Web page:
In the first phase of feminism, women claimed the right to name themselves. Their goal was to shed the differences that made women weak and vulnerable to become more like men. They began to dress like men and smoke and drink and swear like men and to claim sexual freedom and participation in the work force.

Newly established feminist groups like NOW, the National Organization for Women, gave public lobbies and demonstrations in order to further the feminist agenda, which consisted of these points:

  • Full self-determination—woman needed to decide who she was and needed to have the legal right to act independently of her husband.
  • Freedom from biology—that prompted feminists at that time to lobby for birth control, for legalized abortion, state daycare, reproductive technologies, such as test tube babies, anything that took the burden of bearing and caring for children off of a woman's shoulders and put it more on society as a whole.
  • Economic independence—pay equity, equal pay for work of equal value, changes to financial practices, total and equal integration, affirmative action.

Women began to seek these things with passion and fervor—sexual freedom, changes in adultery and decency laws. Feminists picketed outside New York Times building in opposition to the male-segregated help wanted ads. They organized a splashy protest of the Miss America contest. But although the awareness of a woman's movement was spreading, allegiance to the feminist perspective was not yet widespread, and feminist theorists concluded at that time that woman as a whole needed education.

They needed enlightenment. They didn't get it. They didn't know how bad their situation really was. They didn't know how bad men really were and how repressed they were to be just seeking happiness in motherhood and childbearing and being wives.

They needed a tool to show woman and to educate women how oppressed they really were, and inadvertently, quite inadvertently, they unearthed one. Feminists in New York discovered that if they gathered women together in small groups and got all those women talking about their hurts and grievances against men, then all the women in the group would begin to get upset with men, even those women who didn't have any hurts and grievances themselves, and then their anger could be directed into action. They could be empowered to rebel against the authority of the males in their homes and also in society as a whole and change the rules of the game, and this technique was called consciousness-raising.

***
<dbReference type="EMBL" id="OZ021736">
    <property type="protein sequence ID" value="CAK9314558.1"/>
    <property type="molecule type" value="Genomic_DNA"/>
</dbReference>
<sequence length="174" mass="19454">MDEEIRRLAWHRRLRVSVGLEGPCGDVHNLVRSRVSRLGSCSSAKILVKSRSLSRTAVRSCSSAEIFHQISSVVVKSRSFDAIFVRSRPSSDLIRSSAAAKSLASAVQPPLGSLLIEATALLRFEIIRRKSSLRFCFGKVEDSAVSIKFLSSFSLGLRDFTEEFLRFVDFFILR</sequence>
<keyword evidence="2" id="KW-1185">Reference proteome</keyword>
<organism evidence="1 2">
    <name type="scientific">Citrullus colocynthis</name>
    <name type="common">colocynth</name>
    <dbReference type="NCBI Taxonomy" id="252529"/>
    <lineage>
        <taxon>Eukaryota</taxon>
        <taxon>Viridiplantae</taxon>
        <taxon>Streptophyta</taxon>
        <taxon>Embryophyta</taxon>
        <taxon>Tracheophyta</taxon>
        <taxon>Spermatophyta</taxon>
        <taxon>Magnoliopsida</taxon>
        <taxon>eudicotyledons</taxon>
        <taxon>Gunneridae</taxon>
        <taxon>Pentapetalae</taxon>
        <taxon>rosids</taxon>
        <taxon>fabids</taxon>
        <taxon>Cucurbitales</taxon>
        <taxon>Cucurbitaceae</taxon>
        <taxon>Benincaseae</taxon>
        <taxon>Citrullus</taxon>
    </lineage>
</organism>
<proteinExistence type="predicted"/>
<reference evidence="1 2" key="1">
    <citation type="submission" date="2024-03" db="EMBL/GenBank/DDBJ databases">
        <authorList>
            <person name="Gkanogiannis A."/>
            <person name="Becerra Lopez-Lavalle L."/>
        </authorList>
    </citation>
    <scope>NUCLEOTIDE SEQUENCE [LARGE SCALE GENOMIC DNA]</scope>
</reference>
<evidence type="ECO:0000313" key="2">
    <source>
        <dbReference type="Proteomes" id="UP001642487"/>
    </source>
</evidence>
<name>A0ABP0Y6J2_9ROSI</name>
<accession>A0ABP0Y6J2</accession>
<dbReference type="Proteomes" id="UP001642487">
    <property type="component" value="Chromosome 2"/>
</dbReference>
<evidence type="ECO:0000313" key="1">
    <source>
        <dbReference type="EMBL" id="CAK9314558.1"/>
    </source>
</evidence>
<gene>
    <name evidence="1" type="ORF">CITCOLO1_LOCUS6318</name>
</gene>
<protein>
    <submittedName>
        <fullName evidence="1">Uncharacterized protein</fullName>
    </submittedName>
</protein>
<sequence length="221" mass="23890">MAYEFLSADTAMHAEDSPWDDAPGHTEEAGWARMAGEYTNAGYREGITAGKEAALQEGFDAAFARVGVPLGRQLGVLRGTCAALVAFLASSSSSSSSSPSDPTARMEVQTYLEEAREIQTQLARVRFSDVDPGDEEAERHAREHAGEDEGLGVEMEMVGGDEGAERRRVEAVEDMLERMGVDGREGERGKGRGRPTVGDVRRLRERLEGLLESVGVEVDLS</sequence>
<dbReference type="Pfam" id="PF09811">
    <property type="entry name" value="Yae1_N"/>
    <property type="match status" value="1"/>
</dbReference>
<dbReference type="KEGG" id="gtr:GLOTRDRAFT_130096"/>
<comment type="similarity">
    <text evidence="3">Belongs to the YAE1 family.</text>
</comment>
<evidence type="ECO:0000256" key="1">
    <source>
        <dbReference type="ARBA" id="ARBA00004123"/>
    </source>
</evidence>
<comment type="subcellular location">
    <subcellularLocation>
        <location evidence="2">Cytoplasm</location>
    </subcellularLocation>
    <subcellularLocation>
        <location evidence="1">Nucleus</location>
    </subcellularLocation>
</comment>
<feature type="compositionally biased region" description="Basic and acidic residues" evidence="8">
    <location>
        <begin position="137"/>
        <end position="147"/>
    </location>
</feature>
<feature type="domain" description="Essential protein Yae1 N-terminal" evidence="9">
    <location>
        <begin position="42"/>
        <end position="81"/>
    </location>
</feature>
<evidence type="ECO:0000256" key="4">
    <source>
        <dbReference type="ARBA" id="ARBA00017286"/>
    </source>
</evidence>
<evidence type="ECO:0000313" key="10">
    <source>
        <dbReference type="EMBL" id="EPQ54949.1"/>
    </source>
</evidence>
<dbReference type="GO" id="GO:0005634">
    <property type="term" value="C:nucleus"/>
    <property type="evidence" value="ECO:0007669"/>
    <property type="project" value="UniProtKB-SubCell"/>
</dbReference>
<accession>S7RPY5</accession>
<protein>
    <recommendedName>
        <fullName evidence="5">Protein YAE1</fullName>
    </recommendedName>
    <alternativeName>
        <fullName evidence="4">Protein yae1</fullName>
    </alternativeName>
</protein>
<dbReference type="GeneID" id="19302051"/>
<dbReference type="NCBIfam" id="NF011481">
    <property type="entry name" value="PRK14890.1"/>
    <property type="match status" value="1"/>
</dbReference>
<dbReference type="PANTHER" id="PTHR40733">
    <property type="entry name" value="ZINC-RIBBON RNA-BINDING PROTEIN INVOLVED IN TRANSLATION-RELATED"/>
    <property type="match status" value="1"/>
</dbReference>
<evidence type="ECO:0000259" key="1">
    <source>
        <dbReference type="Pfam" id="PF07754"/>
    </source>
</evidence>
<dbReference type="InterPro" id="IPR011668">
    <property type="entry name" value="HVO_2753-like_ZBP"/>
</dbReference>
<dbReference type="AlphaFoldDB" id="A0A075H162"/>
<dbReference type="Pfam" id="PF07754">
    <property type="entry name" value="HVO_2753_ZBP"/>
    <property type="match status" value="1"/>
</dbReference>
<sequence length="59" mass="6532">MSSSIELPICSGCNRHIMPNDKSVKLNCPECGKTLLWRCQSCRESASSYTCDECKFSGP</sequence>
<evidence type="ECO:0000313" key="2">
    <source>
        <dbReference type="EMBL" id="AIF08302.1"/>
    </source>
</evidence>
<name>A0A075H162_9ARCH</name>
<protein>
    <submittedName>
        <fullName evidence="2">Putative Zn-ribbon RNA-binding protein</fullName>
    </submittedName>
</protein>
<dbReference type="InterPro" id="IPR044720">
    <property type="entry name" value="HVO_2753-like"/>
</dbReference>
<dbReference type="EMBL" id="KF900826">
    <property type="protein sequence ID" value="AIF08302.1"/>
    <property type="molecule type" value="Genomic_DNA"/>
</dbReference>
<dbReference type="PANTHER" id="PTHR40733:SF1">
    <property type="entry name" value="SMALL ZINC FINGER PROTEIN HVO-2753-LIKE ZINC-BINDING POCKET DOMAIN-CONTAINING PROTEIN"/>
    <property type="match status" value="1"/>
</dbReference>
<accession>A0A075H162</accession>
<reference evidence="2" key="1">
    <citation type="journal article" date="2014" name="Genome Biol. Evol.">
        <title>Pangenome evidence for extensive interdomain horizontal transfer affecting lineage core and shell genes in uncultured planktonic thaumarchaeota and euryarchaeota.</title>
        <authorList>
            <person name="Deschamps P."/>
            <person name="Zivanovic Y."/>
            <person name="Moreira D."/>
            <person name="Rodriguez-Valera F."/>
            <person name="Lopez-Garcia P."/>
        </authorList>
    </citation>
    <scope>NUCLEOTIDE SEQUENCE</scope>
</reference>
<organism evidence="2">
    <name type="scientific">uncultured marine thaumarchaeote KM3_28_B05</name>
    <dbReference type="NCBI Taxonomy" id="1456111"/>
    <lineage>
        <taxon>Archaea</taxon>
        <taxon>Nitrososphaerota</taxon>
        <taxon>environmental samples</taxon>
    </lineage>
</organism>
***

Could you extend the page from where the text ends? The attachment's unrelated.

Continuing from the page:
It wasn't new. Consciousness-raising was actually a political technique used by the revolutionary army of Mao Tse-tung. His slogan was, “Speak bitterness to recall bitterness. Speak pain to recall pain.” To promote discord and instability in a village, his political revolutionaries would call the townswomen together and get them to talk about their hurts. “Come tell me about the hurts that you've experienced.”

So the women were encouraged to speak bitterness and pain, and the initial reluctance gave way to collective anger as woman after woman told stories of being raped by landlords, being sold as concubines, or physical abuse. As women vented their bitterness, they experienced a newfound strength and resolve that empowered them to corporate action.

For example, in one village, a peasant man was physically pummeled to a pulp and attacked by an entire group of women because he hadn't been treating his wife well. Together, the women found the strength to act and to confront their situation and the resolve to be active in forcing change, and that is how Mao Tse-tung got his revolution.

In the fall of 1968, feminist leader, Kathie Sarachild, organized a guide and a manifesto to consciousness-raising and presented it to the first Women's Liberation Conference held in Chicago 40 years ago. She proposed that the feminist movement use this political technique to activate a broad scale gender revolution. She argued that through consciousness-raising groups, women's small sparks of discontentment that they felt in their spirit could be fanned into an inferno of corporate discontent and political action.

The dynamics of the small group was the most powerful, effective tool to lead women to a personal, “aha” moment of consciousness-raising—the moment that she accepts and she understands that all the problems in the world and all the problems of women are due to the rule of men and that she has the right to take things back into her own hands.

Consciousness-raising encouraged women to change their beliefs and behaviors, to make demands in their relationships, to support the woman's movement, to become politically active. These groups just proliferated like wildfire throughout the 60s. Some of you will remember an old commercial for hair products that went, “And she told two friends, and she told two friends, and she told two friends.” The commercial started with a picture of one woman and then added the pictures of the two women that she had told and then the women that they had told, and soon, the screen is full of hundreds upon hundreds of pictures of women, and that's exactly how feminism spread.